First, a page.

Talking Saints Compete in Japan Virtually
HELENA – The Carroll College Talking Saints opened their virtual year in forensics by winning three awards in an international tournament in Japan on August 14-16. Senior Josh Mansfield from Pocatello, Idaho, and Hellie Badaruddin a sophomore from Missoula, reached the championship round, narrowly losing to the University of Melbourne. Both won speaker awards, with Badaruddin 9th and Mansfield 4th.
The field of teams included teams from throughout East Asia including South Korea, Hong Kong, Australia and host Japan.
With a 15-hour time difference, Carroll started debating on Friday night at 6 p.m. and continued until 7 a.m. Saturday. Then wash, rinse, repeat for Saturday night. The Feminism Open was hosted by Japanese universities and all entry fees were donated to non-profits fighting to increase rights of women in Asia.
The Talking Saints competed through the night on Friday and Saturday, on their laptops from Mansfield’s living room. Many team members stayed up to cheer their teammates online.
“It was a lot of fun and an incredible learning experience to debate styles that are so different from our own,” said Mansfield. “Virtual debate made it feel like a fun Saturday night hanging out with Hellie and felt a lot less stressful.”
The Saints had no idea what to expect. COVID has closed down debate travel, but online opportunities are exploding around the world.
“I didn’t really know what to expect going into it,” said Badaruddin. “One of my biggest concerns was that they wouldn’t be able to understand our American accents. But it definitely went better than I expected. All of the topics we debated were really interesting, and the judging was easily some of the best we’ve ever had. I think what really made it a great experience was that we were really well matched. The level of competition was high throughout the tournament, and we never saw a team that we thought was significantly worse than us or one that had obviously beat us.”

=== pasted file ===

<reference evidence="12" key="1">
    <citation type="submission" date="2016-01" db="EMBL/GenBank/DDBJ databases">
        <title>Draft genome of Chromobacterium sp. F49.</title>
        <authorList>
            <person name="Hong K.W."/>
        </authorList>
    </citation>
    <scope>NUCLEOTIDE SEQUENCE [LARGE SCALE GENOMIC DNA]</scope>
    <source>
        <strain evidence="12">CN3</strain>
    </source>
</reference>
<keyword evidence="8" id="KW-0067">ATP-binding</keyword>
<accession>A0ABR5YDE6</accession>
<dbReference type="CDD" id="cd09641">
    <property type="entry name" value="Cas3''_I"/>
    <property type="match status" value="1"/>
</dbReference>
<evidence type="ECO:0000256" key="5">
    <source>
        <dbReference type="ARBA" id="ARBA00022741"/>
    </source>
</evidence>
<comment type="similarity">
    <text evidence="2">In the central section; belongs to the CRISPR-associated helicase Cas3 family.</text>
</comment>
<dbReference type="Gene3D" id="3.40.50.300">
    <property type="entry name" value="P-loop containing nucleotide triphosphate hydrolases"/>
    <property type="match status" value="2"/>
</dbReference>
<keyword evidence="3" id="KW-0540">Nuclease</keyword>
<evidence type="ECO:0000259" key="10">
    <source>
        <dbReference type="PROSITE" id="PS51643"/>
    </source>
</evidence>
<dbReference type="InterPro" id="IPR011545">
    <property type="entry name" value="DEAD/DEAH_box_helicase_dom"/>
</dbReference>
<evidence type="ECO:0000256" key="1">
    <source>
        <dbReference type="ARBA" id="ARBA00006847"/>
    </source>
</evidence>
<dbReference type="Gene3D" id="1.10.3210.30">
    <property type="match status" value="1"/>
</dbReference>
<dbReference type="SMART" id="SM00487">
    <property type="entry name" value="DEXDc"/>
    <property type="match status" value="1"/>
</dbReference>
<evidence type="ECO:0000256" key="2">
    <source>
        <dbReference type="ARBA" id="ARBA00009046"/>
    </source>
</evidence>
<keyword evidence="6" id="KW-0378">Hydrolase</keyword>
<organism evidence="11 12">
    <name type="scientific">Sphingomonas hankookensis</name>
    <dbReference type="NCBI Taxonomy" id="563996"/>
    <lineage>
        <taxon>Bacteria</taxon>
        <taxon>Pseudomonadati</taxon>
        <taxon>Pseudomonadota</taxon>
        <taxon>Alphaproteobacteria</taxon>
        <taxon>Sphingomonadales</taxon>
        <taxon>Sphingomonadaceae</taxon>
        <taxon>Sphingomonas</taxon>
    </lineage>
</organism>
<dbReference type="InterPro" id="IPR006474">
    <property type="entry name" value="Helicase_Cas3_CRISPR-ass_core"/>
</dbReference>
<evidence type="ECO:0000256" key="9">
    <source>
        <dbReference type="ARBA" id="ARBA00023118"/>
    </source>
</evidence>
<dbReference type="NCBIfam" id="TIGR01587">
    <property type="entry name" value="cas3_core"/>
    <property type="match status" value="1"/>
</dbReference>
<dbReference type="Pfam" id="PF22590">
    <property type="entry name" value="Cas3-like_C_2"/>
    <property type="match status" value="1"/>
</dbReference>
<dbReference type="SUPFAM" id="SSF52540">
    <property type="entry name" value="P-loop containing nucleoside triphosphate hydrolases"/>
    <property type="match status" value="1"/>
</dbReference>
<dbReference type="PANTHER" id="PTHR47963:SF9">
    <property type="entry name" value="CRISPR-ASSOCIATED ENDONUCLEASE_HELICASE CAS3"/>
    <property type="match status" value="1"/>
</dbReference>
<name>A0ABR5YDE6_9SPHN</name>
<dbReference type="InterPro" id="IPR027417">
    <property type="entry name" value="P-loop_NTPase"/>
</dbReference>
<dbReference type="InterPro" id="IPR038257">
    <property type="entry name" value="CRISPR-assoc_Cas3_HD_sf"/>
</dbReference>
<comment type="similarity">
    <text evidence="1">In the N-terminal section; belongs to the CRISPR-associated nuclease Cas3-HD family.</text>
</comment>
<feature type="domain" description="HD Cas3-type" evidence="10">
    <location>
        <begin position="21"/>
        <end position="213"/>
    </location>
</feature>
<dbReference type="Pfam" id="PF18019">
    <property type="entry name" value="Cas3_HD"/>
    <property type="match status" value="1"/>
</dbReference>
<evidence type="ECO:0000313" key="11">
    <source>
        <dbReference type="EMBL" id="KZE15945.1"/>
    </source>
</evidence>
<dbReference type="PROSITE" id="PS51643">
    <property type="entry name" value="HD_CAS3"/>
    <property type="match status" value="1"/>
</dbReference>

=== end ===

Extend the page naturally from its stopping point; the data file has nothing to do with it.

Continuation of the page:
Despite the virtual setting, Josh and Hellie made friends with their Asian opponents.
“It was relaxed enough that we were able to make friends with some of the other teams and we actually contacted Kelly and Henry from Korea and are hoping to do some virtual practices with them this season,” said Badaruddin. “Despite never actually meeting them, we still felt that we made friends and built relationships. Overall, it was totally worth the amount of sleep I missed and I can’t wait to do it again.”
The virtual outing was an experiment in a year where nothing is going to be normal.
“Forensics, like college sports, has been disrupted and turned upside down by COVID,” said coach Brent Northup, starting year 32. “Students are stressed on so many levels, but we’re setting out to tailor the year to try to brighten their spirits. We especially want make the year as special for our wonderful first-year students as we can. The high school class of 2020 drew the virtual short straw this millennium. We owe ’em.”
Towards that end, the Talking Saints are thinking outside the box – and the country.
“International debate is one possibility, and we are working with a local grade school teacher – a former Talking Saint – to see if we can perform some essays written by those young people to celebrate young writers during their tough year,” said Northup. “We’re also exploring a YouTube show, perhaps “Bedtime Stories with the Talking Saints,” for local kids. It feels like a year to put exploration and service above competition. We Zoomed over to Japan to explore possibilities and make new friends, not to win. So, we were surprised – stunned, really – that we did so well. But we’re OK with that, too. Going to bed at dawn was my only complaint.”